Words from Brittany Burton
Last week, R&B’s latest golden kid, Giveon, blessed the general public with a new offering in the form of his When all is said and done … take your time album. The project was a fusion between his debut When all is said and done other Take time EP, the latter of which earned the singer a nomination for Best R&B Album at the 2021 Grammy Awards.
Giveon first rose to prominent status after appearing on Drake’s 2020 track “Chicago Freestyle”. The cut eventually peaked at No. 14 on the Billboard Hot 100 chart. Since then, Giveon has been on an unshakable rise and with the arrival of his new album, he paid tribute to the journey thus far by reviewing the past.
What makes this release all the more special is the fact that it comes, by chance, a year after Giveon. Take time came first. As animators work so hard, it is a well-deserved gift to yourself for such a fruitful year. In 13 tracks, Giveon takes us down the path that has led him to this point, refreshing our familiarity with an already classic repertoire.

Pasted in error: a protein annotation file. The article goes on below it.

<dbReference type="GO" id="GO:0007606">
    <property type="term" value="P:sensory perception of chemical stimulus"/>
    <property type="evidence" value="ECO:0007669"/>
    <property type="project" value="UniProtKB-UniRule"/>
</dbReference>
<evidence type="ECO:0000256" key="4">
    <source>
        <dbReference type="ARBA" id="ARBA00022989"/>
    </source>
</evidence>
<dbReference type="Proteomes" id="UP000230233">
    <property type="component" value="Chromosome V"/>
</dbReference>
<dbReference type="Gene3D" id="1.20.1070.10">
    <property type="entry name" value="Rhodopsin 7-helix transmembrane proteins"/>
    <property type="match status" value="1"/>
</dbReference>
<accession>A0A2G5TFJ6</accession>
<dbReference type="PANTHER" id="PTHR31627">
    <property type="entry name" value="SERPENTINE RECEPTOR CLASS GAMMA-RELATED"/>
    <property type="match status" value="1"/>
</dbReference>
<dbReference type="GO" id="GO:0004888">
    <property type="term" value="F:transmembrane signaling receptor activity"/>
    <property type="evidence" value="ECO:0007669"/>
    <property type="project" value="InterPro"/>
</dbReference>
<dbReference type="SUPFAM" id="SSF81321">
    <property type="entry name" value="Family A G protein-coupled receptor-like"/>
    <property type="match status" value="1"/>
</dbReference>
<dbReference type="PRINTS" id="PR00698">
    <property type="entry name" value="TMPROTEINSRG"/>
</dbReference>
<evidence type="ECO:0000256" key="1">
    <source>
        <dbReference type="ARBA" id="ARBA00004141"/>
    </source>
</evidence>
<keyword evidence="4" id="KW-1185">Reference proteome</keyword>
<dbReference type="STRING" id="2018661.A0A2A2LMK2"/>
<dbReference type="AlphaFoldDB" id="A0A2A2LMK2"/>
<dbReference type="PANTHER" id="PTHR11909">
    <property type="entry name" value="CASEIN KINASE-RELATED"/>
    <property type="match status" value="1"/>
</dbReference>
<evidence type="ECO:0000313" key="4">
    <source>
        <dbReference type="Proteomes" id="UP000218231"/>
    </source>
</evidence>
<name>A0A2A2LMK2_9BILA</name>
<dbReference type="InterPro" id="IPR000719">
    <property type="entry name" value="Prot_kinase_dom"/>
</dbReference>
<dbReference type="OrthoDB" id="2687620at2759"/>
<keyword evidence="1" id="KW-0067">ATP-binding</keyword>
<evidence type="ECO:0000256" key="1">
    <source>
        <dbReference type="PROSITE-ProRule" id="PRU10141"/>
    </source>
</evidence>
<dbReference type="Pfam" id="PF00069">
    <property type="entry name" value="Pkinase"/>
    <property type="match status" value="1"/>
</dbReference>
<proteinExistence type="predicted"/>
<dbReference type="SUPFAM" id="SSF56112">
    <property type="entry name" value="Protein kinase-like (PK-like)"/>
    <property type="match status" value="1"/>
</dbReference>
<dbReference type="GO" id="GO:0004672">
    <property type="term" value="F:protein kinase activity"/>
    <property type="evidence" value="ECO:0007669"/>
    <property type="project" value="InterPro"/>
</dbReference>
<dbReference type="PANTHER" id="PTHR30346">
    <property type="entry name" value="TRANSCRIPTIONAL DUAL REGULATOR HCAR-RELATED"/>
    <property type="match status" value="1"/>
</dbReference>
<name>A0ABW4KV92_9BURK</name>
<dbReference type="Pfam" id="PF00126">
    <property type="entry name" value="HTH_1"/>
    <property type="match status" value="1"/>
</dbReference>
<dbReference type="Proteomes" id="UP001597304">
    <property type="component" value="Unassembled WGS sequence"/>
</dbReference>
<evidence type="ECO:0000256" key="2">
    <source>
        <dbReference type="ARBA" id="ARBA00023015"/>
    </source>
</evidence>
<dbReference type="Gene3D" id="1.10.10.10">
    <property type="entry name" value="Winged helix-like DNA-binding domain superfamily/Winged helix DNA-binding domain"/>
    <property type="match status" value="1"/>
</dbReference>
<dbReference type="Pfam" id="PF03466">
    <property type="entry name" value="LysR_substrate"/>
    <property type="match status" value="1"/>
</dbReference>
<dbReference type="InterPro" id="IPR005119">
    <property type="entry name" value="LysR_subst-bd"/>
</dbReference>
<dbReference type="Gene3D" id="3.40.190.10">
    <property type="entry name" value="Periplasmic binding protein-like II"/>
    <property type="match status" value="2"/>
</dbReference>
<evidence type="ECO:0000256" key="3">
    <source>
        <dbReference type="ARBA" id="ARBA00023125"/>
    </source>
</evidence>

It is not a strange concept. Similarly, Lucky Daye accomplished the same feat by dividing their debut album into three parts, gifting the smallest EP fans before merging them together for the biggest job. It has been an effective strategy for Giveon as listeners became familiar with him through the pandemic, consuming his catalog into palatable pieces, leaving room for us to meet the Long Beach native through his heartbreak stories, offering growth with each new cut.
You will find the biggest difference between Giveon Take your time and when all is said and done, respectively, is evidence of a mature sound. While his unmistakably rich baritone remains the constant attraction, his storytelling really comes to life in the later project. By bringing the two projects together, he takes a leap to rebuild that growth before culminating his efforts with a new track through “All To Me.”
Giveon is another voice that offers R&B enthusiasts more reasons to enjoy the direction the genre has taken of late, serenading us with overly identifiable tracks that boast immense replay value. Simply put, it’s the kind of music your kids will probably have to listen to while cleaning the house on a Saturday morning.
Already grounded in longevity, Giveon still has a way to go and we’re better for it.